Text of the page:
The comprehensive and ambitious legislative agenda the Trump administration is pushing is entering a crucial phase as philosophical discussions over general principles come to an end and the need to actually make decisions on the details of the laws begins, CNN reported on Monday.
House Speaker Paul Ryan is at the middle of this herculean task that will in large part determine if the administration is praised as successful or ridiculed for unfulfilled promises.
Ryan faces several obstacles with a new administration that has many figures with no experience in how Congress operates, an unpredictable president, opposition Democrats who have shown little taste for bipartisan cooperation and ideologically conservative members of his own party who threw out his predecessor.
And with this difficult mix, President Donald Trump is insisting on demanding changes, key among them a swift repeal and replacement of Obamacare and the first overhaul of the tax system in three decades.
"We have an unusual situation where the president was elected with clear priorities, but without many detailed policies of his own," Michael Steel, a former top adviser to then-Speaker John Boehner, told CNN, which interviewed dozens of congressmen, administration officials, lobbyists and staffers to get an idea of how the process is going.
Ryan recently insisted on Fox News's "Hannity" that Trump and Congress are "exactly on track" on a shared agenda for the administration's first 200 days in office.
However, CNN reports that despite intensive behind-the-scenes efforts to get behind a united plan, many lawmakers are frustrated at what they say is a lack of focus at the White House in the crucial opening days of the administration when a president is usually at the height of his power and that significant work remains to be done to agree on the details of legislation.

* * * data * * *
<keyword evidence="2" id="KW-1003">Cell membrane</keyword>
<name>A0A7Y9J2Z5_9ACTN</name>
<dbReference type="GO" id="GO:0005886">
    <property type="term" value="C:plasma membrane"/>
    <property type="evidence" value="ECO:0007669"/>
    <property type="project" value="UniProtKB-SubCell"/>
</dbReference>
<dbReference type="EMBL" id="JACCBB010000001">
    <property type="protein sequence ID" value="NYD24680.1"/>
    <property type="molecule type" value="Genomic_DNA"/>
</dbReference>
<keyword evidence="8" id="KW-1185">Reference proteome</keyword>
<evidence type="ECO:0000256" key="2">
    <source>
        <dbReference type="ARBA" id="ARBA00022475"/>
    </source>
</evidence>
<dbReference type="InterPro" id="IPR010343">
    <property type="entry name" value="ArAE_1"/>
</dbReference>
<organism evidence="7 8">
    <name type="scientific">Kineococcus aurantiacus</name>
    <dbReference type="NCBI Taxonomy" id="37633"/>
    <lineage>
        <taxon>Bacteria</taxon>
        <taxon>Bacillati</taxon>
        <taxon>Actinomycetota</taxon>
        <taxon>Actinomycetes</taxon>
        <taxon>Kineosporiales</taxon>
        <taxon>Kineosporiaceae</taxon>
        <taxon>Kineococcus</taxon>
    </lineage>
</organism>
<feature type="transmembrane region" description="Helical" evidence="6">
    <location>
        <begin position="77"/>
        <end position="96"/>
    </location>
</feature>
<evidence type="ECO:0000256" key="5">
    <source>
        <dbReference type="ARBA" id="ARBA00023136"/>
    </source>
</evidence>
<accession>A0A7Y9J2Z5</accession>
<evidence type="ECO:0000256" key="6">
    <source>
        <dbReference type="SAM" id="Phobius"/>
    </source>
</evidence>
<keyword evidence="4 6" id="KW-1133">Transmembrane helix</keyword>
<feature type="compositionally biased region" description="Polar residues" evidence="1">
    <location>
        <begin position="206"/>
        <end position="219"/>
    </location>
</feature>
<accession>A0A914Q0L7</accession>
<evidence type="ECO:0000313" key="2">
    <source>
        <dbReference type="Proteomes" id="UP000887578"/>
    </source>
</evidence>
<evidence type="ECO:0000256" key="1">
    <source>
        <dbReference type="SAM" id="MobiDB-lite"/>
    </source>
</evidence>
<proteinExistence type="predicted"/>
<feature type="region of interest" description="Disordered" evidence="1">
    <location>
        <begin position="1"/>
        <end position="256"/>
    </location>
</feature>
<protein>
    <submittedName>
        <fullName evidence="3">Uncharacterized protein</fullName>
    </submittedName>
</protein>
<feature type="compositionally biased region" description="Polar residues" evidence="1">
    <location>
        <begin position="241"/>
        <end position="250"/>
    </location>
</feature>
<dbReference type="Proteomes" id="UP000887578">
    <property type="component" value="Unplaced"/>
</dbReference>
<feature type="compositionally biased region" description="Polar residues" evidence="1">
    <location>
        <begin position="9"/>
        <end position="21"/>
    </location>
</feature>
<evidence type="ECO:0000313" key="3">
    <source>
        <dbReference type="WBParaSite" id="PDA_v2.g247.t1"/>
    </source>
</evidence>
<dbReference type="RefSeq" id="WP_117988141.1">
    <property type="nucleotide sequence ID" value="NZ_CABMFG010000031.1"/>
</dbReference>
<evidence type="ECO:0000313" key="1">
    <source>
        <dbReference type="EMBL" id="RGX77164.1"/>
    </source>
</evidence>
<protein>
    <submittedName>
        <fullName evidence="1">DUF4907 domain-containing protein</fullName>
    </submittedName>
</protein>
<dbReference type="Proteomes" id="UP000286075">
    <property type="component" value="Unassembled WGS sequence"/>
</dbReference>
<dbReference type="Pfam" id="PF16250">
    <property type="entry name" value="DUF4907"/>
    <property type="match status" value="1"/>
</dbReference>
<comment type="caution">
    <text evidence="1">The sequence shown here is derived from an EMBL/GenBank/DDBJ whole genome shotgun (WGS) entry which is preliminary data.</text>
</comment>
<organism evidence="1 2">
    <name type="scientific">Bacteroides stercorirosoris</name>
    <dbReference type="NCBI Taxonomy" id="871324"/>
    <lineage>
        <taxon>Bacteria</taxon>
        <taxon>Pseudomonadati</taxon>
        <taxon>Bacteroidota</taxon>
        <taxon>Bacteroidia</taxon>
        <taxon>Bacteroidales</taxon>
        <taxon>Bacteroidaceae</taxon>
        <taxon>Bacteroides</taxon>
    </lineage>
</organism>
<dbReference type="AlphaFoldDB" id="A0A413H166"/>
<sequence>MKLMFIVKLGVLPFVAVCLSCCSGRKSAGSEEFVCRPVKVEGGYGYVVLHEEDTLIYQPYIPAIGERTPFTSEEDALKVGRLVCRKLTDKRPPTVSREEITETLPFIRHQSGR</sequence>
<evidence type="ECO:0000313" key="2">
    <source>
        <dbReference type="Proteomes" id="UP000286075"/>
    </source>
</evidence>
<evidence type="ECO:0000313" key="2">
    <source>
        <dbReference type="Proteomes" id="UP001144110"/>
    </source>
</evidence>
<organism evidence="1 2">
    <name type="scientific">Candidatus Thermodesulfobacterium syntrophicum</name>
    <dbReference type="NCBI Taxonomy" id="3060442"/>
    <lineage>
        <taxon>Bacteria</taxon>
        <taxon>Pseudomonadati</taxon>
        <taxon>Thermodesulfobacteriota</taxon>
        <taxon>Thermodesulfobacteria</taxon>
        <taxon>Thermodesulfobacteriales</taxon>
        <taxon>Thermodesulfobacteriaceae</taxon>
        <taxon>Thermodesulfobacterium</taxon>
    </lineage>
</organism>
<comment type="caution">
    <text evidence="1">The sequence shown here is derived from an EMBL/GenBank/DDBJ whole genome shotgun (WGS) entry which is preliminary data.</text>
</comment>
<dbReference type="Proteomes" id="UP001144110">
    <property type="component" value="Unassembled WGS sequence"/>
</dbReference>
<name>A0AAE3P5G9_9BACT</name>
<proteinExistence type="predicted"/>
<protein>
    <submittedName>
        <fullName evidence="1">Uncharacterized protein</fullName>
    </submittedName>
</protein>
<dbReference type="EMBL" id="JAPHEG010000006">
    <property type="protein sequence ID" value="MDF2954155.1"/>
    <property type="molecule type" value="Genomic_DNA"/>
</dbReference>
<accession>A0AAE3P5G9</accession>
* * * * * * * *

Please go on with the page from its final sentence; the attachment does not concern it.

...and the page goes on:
The hard-core support for Trump is reportedly not widespread among Republican congressmen, with many waiting to take credit for any success that emerges but also not eager to stick by him if the process gets sidetracked or bogged down.
Vice President Mike Pence, a former member of the House leadership, is considered a crucial figure in the process of finalizing the legislation, as is Department of Health and Human Services Secretary Tom Price, a former House colleague, because they have the congressional experience lacking in much of the other key members of the Trump administration.
So far the administration's pathway to formulating the legislation has been different from that of Trump's predecessors, both Democrats and Republicans, where the White House would send Congress detailed instruction on what would and would not be acceptable to the president.
"Congress will have an easier job making progress the sooner the president provides specific leadership on some of these key issues," said Steel, who is now a managing director at the Washington-based consulting firm Hamilton Place Strategies.
What remains to be seen is if the Trump administration will be able to overcome the various obstacles and push through a unified plan that has the ability to pass.
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